“My son was mercilessly bullied in band and is still the brunt of trashy rumors after he graduated. Their excuse: “It was mandated by a section leader, we were told to destroy him so he doesn’t even think about applying for the Band scholarship, it’s just for fun–there’s no lasting damage, he’s retarded, right–he doesn’t get it so why does it hurt? He should be flattered that we are picking on him. Yes, these were all used as excuses. The problem was ignored and swept under the rug. Now, my child is distraught, anxious, and traumatized. And his little brother has been threatened with the same or worse treatment when he comes in for being the retard, the snitch’s little brother. Parents and students alike have made threats. I was asked by a school official, “Now aren’t you ashamed that you took on the band and reported it.” My response, “No, I wish I had done it sooner.” Still fighting this garbage and just exhausted with it.”Sad boy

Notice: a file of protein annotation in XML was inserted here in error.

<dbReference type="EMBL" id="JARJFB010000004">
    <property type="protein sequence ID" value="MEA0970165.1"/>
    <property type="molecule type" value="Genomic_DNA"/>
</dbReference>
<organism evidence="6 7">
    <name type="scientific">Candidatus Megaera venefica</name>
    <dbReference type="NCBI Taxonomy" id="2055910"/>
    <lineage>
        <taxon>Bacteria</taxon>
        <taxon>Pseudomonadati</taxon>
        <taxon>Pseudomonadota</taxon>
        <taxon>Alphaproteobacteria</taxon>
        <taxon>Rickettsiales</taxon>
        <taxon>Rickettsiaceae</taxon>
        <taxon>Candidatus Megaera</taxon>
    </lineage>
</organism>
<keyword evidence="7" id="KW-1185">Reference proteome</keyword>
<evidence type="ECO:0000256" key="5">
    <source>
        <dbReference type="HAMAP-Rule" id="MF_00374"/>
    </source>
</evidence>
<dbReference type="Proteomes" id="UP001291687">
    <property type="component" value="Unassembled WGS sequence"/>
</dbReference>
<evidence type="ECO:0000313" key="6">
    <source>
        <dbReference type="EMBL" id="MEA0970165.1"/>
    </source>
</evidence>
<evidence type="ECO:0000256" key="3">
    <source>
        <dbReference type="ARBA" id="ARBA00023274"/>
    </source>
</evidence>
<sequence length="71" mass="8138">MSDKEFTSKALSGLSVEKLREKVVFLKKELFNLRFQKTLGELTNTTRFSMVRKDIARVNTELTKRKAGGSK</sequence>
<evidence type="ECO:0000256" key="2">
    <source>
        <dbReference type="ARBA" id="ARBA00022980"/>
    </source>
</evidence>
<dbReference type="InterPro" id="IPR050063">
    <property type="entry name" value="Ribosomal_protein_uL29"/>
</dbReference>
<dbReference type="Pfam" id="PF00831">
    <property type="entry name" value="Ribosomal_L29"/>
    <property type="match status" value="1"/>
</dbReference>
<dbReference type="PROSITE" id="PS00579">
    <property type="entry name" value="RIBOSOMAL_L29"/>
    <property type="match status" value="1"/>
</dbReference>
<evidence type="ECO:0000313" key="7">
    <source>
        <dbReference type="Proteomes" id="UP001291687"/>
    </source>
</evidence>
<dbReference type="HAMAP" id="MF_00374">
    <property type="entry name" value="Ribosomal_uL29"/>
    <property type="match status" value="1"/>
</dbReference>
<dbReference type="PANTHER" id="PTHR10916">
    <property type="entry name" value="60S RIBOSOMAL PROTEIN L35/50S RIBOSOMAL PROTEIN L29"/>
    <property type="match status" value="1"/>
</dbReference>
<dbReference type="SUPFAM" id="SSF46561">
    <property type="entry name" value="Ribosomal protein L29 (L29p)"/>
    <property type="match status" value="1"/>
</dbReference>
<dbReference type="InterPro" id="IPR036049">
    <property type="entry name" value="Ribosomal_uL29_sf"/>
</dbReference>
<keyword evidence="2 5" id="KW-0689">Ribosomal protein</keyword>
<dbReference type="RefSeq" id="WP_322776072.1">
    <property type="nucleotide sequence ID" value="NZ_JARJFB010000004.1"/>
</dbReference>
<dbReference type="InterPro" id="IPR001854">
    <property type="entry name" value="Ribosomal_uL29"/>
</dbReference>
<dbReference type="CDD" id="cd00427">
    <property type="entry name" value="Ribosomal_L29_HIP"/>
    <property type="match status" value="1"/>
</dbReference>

The beginning illustration in “Bullying, Band and Best Practices” IS a local story.

These BULLYING / SUICIDE STATISTICS are frightening. Click the link for the article, but here are a few that stand out:

  • Suicide is the third leading cause of death among young people, resulting in about 4,400 deaths per year, according to the CDC. For every suicide among young people, there are at least 100 suicide attempts. Over 14 percent of high school students have considered suicide, and almost 7 percent have attempted it.
  • Bully victims are between 2 to 9 times more likely to consider suicide than non-victims, according to studies by Yale University
  • A study in Britain found that at least half of suicides among young people are related to bullying
  • 10 to 14 year old girls may be at even higher